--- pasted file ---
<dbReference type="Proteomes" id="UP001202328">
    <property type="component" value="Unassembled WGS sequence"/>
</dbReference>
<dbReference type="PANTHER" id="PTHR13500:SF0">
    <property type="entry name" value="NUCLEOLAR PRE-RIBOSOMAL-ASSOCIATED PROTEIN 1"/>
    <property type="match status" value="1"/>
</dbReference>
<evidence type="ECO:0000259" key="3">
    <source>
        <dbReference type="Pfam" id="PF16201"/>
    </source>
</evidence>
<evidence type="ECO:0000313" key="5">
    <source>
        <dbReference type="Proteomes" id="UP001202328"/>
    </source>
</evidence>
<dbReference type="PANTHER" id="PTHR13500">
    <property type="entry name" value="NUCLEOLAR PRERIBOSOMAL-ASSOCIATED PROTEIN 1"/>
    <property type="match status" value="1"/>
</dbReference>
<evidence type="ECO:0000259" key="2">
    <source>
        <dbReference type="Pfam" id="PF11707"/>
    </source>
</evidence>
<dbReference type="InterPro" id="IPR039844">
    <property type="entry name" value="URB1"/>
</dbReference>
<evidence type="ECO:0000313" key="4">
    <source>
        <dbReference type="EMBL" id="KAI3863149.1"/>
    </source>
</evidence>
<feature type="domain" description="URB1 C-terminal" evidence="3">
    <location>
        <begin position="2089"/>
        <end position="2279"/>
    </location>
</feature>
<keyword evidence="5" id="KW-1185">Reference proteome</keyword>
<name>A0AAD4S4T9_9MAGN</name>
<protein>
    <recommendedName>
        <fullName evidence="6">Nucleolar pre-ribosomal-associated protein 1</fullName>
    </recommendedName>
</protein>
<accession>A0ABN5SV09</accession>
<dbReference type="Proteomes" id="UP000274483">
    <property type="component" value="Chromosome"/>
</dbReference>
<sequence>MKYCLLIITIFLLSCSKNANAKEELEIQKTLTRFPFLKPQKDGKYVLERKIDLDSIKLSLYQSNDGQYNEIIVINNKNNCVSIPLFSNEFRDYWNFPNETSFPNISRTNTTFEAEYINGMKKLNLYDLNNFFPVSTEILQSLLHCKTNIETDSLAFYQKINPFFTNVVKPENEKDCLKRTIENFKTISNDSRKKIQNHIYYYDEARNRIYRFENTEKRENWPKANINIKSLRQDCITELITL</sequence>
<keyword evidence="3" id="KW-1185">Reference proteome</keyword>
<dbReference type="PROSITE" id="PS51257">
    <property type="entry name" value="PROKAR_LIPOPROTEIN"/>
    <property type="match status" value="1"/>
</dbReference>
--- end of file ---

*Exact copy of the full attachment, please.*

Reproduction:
<dbReference type="Proteomes" id="UP001202328">
    <property type="component" value="Unassembled WGS sequence"/>
</dbReference>
<dbReference type="PANTHER" id="PTHR13500:SF0">
    <property type="entry name" value="NUCLEOLAR PRE-RIBOSOMAL-ASSOCIATED PROTEIN 1"/>
    <property type="match status" value="1"/>
</dbReference>
<evidence type="ECO:0000259" key="3">
    <source>
        <dbReference type="Pfam" id="PF16201"/>
    </source>
</evidence>
<evidence type="ECO:0000313" key="5">
    <source>
        <dbReference type="Proteomes" id="UP001202328"/>
    </source>
</evidence>
<dbReference type="PANTHER" id="PTHR13500">
    <property type="entry name" value="NUCLEOLAR PRERIBOSOMAL-ASSOCIATED PROTEIN 1"/>
    <property type="match status" value="1"/>
</dbReference>
<evidence type="ECO:0000259" key="2">
    <source>
        <dbReference type="Pfam" id="PF11707"/>
    </source>
</evidence>
<dbReference type="InterPro" id="IPR039844">
    <property type="entry name" value="URB1"/>
</dbReference>
<evidence type="ECO:0000313" key="4">
    <source>
        <dbReference type="EMBL" id="KAI3863149.1"/>
    </source>
</evidence>
<feature type="domain" description="URB1 C-terminal" evidence="3">
    <location>
        <begin position="2089"/>
        <end position="2279"/>
    </location>
</feature>
<keyword evidence="5" id="KW-1185">Reference proteome</keyword>
<name>A0AAD4S4T9_9MAGN</name>
<protein>
    <recommendedName>
        <fullName evidence="6">Nucleolar pre-ribosomal-associated protein 1</fullName>
    </recommendedName>
</protein>
<accession>A0ABN5SV09</accession>
<dbReference type="Proteomes" id="UP000274483">
    <property type="component" value="Chromosome"/>
</dbReference>
<sequence>MKYCLLIITIFLLSCSKNANAKEELEIQKTLTRFPFLKPQKDGKYVLERKIDLDSIKLSLYQSNDGQYNEIIVINNKNNCVSIPLFSNEFRDYWNFPNETSFPNISRTNTTFEAEYINGMKKLNLYDLNNFFPVSTEILQSLLHCKTNIETDSLAFYQKINPFFTNVVKPENEKDCLKRTIENFKTISNDSRKKIQNHIYYYDEARNRIYRFENTEKRENWPKANINIKSLRQDCITELITL</sequence>
<keyword evidence="3" id="KW-1185">Reference proteome</keyword>
<dbReference type="PROSITE" id="PS51257">
    <property type="entry name" value="PROKAR_LIPOPROTEIN"/>
    <property type="match status" value="1"/>
</dbReference>